Computer Fraud and Abuse Act

The Ohio Court of Appeals, in State v. Wolf, No. 08-16, slip op. (Ohio Ct. App. 5d April 28, 2009), recently upheld application of Ohio’s computer crime law to an employee who used his work computer to engage in criminal conduct (solicitation of a dominatrix-prostitute). While this holding may seem uncontroversial, another aspect of the decision might open the door to imposing criminal liability on employees for violating employer computer use policies.

Wolf was a Shelby City Wastewater Treatment Plant employee. The plant superintendent discovered nude photographs on Wolf’s work computer while performing routine maintenance. The superintendent notified police, who discovered that Wolf used the city-owned computer to solicit a prostitute, visit pornographic websites and upload nude photographs of himself during work hours.  At trial, the jury found him guilty of soliciting prostitution, theft in office and unauthorized use of a On appeal, Wolf challenged the trial court decisions overruling his motion for acquittal on both the charge of theft in office and the charge of unauthorized access to a computer. The Court of Appeals agreed that the trial court should have acquitted on the theft in office charge, but ruled that Wolf’s use of the office computer was unauthorized under Ohio law.

State governments and federal prosecutors are cracking down on individuals who use the internet to harass or threaten others.  On June 30, Missouri Governor Matt Blount signed into law a measure that criminalizes online harassment.  This new law represents a marked change in the legal treatment of this form of harassment, also known as “cyber-bullying.”  Other states have enacted legislation to help stop cyber-bullies, but none has gone so far as to impose jail sentences on violators.  The Missouri law, however, criminalizes the transmission of an electronic communication for the purpose of frightening or disturbing another.  V.A.M.S. 565.091 (not yet chaptered).  Adult violators of this new law face up to 4 years in prison if they perpetrate the offense against a child.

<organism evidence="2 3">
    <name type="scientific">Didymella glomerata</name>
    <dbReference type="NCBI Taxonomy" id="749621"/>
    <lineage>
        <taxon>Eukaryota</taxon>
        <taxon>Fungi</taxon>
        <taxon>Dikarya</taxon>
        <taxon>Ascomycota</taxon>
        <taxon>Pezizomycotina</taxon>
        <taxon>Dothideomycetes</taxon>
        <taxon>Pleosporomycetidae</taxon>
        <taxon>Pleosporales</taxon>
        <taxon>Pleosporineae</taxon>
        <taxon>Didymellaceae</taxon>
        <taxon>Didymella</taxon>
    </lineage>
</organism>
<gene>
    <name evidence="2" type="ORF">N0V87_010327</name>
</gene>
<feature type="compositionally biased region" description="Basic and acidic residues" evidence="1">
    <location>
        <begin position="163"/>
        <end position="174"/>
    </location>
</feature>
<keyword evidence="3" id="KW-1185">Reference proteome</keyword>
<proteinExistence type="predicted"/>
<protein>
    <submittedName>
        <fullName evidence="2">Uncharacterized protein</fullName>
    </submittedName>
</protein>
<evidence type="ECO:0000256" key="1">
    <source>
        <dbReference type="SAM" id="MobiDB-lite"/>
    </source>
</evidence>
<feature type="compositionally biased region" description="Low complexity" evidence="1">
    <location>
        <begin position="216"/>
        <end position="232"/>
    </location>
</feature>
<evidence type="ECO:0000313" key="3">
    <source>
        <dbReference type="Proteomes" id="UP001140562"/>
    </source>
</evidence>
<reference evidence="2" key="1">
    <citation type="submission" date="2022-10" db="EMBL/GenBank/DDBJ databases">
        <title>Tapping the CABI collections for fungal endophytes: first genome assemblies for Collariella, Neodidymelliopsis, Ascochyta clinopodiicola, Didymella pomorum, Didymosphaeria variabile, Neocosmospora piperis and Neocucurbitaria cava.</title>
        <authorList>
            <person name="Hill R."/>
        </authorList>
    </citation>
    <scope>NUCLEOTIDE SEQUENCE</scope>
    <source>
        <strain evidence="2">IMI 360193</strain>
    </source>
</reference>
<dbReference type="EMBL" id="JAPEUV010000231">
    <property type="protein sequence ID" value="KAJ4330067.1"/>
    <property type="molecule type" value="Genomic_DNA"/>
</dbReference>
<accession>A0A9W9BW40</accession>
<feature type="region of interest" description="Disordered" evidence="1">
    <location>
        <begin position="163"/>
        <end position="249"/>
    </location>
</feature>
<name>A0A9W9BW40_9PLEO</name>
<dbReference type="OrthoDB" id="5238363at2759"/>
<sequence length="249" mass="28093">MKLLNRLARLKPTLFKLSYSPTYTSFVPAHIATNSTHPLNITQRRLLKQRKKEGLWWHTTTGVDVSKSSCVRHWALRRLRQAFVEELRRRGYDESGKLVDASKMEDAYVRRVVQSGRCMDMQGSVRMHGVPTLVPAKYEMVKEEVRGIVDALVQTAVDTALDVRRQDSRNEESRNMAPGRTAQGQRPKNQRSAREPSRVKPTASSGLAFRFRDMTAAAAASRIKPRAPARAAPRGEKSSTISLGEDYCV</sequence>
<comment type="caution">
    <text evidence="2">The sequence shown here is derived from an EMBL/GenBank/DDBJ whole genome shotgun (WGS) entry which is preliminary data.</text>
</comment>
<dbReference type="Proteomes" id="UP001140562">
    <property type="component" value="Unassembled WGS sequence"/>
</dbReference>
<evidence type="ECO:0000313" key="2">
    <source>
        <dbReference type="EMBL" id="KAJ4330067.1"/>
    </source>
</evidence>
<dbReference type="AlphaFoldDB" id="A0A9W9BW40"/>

The legislation responds to the 2006 death of 13-year old Megan Meier, who committed suicide after being harassed repeatedly on MySpace.  The harassment was allegedly perpetrated by Lori Drew, a 47-year old woman who falsely assumed the identity of a fictitious teenage boy on MySpace and posed as this character to develop an online relationship with Meier.  The girl’s suicide was allegedly prompted by disparaging comments made by Ms. Drew disguised as the teenage boy.  The tragedy outraged the Missouri community in which it occurred, but local authorities were unable to prosecute Ms. Drew because cyber-bullying was not illegal.

Last week, a panel of the Ninth Circuit Court of Appeals held that in the absence of an announced monitoring policy, the mere act of connecting a computer to a network does not extinguish a user’s reasonable expectation of privacy, under the Fourth Amendment, in the contents of his or her computer. The panel announced its holding in United States v. Jerome T. Heckenkamp, Nos. 05-10322 and 05-10323 (9th Cir. April 5, 2007), wherein it upheld the introduction of evidence obtained by University of Wisconsin employees through remote and direct access of a student computer attached to a university network. Although it recognized the defendant’s reasonable expectation of privacy, the panel upheld the lower court’s admission of evidence under the judicially-created “special needs” exception to the Fourth Amendment because the alleged hacking posed an immediate threat to the university network and the searches were not conducted for a law enforcement purpose.